Police say a deputy fatally shot the horse after deciding it had been hit by a car, had two broken legs, and was unable to stand, according to KATU—but owners Crista and Adam Fitzgerald sent it to a veterinary lab for a second opinion and discovered it was in good health apart from arthritis and didn’t have any broken bones. “It wasn’t that Gir couldn’t stand up, it was probably that he didn’t want to,” Adam Fitzgerald tells the Portland Tribune. “He was a stubborn horse. We were late getting out to the barn that day, and he didn’t get his pain medication.”
Read more: http://www.q106.fm/articles/weird-news-104673/cops-sorry-for-shooting-beloved-pony-13384111#ixzz3TiQMDAYQ
Speaking of the cops:
Another memorable police mugshot is making the rounds: This time, it’s a 21-year-old Ohio man named Andrew Marcum, who looks pretty emotional as he’s getting booked. However he gets no sympathy from Butler County Sheriff Richard Jones, who posted a taunting tweet that asks, “Is it raining or is he teared up. Tough guys sometime(s) sensitive.” The tweet followed a strange social media exchange between Marcum and the sheriff’s office.
Read more: http://www.wdsd.com/articles/weird-news-104673/tough-guy-cries-in-mugshot-13380291#ixzz3TiRPt7Ak
Although an Italian neurosurgeon recently boasted that he plans to conduct a human head transplant within two years, experts say this proposal is scientifically and ethically absurd.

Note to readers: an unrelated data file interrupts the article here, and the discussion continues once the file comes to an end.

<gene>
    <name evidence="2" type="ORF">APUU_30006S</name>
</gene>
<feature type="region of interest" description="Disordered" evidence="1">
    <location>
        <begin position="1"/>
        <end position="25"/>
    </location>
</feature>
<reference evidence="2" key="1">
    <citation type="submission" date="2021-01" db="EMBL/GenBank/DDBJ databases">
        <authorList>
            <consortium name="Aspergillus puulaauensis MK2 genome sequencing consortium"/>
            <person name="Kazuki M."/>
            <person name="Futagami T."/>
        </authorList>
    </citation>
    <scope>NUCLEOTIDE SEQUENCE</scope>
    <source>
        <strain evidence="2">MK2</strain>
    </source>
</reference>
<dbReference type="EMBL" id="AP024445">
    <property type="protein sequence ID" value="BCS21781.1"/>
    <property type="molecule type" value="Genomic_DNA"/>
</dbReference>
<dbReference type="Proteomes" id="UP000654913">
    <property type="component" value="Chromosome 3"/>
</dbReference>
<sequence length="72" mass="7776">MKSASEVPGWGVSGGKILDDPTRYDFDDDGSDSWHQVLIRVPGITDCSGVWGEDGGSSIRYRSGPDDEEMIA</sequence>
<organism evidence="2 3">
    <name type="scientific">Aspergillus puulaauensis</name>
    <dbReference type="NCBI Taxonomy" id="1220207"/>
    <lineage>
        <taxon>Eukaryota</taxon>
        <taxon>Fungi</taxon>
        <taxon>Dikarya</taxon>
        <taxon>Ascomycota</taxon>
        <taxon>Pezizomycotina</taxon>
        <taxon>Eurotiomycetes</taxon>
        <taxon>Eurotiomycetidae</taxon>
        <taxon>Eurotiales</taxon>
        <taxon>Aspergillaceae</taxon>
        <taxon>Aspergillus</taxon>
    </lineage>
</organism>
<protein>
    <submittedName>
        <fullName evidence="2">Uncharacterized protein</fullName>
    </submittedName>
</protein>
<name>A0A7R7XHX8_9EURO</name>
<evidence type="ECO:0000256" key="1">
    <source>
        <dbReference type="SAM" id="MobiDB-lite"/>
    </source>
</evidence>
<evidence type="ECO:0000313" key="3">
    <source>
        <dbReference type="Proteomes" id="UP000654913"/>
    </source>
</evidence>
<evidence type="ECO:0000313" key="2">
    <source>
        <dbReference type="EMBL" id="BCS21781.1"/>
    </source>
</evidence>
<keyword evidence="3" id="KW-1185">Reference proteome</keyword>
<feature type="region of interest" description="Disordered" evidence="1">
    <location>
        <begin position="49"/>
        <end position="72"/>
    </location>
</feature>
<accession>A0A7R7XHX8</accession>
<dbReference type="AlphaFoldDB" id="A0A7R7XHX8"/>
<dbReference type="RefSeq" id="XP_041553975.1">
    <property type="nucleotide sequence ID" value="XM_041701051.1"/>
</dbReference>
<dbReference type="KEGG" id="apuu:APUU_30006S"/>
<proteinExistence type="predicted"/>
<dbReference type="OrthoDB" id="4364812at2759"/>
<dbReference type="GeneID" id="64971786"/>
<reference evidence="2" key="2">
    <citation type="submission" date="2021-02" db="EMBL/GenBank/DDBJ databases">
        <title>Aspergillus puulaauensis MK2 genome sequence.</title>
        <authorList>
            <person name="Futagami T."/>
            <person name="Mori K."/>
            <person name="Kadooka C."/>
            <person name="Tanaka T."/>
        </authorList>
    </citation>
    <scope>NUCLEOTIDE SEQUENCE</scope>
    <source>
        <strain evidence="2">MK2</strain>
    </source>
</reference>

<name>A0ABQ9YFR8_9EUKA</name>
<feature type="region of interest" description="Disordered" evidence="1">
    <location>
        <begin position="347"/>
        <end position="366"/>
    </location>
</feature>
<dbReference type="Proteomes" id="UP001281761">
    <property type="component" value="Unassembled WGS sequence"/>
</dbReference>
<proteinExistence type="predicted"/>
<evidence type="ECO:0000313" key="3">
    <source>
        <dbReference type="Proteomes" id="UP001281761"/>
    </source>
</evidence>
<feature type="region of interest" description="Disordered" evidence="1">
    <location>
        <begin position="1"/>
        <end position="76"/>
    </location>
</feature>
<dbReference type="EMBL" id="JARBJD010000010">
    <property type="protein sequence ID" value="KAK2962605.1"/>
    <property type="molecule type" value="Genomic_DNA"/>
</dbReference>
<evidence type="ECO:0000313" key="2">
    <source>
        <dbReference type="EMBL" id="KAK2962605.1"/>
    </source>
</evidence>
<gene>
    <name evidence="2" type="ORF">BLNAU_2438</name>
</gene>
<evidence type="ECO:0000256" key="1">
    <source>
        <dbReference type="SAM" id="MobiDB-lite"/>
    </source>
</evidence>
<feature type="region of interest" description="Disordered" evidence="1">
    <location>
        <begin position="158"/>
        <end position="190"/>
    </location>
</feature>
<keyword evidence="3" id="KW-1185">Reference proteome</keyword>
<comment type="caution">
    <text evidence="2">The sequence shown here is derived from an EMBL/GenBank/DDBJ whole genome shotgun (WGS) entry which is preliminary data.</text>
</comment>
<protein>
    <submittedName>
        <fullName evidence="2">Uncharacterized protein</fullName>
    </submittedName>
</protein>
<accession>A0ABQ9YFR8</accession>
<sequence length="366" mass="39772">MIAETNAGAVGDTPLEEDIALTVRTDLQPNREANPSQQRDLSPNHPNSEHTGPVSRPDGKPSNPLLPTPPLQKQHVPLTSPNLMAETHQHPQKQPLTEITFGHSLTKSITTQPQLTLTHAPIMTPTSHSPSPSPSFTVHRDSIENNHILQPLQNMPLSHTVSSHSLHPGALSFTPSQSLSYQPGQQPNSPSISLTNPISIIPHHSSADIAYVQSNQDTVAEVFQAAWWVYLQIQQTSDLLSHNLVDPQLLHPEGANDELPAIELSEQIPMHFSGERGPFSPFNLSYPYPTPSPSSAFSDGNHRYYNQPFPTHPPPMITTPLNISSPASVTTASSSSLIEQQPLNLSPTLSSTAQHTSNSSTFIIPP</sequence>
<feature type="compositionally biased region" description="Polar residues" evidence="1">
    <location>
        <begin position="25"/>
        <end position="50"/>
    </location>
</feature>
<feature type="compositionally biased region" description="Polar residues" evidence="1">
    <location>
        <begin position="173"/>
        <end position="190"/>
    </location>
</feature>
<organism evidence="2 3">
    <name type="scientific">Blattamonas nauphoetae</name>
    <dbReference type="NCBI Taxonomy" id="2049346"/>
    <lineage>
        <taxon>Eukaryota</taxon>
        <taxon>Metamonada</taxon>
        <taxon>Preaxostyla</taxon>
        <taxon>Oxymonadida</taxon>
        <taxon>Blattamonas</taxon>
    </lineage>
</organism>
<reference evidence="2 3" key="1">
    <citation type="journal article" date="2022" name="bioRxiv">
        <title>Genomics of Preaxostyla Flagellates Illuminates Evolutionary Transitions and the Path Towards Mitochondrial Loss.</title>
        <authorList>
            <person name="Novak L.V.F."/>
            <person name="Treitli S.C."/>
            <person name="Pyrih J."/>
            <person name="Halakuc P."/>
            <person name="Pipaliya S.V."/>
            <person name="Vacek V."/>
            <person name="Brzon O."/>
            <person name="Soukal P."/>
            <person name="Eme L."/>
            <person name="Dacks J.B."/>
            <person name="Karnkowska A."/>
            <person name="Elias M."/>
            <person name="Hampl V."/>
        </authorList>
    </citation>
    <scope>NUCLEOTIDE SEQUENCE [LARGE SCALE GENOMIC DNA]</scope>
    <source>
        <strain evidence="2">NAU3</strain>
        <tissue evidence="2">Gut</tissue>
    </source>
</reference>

The idea behind the operation is that it could theoretically extend the life of a person whose body is gravely damaged or diseased by putting his or her head onto the body of a deceased donor. The surgeon said he plans to achieve this feat by joining the spinal cords of the severed head and new body.
(Sergio Canavero demonstrates his head transplant technique using a banana to represent the spinal cord.)
Credit: EDx Talks, YouTube Screenshot
American religion is on the ropes, but it has a prayer.
A record-low share of Americans attend church regularly, affiliate with a religious faith and see themselves as religious, according to a major survey released this week.
The findings from the 2014 General Social Survey mark a continuation of a decades-long departure from the pews along with a growing share who profess loyalty to no religion at all.
But whatever Americans’ hang-ups with weekend services and denominational ties, they haven’t stopped praying on their own.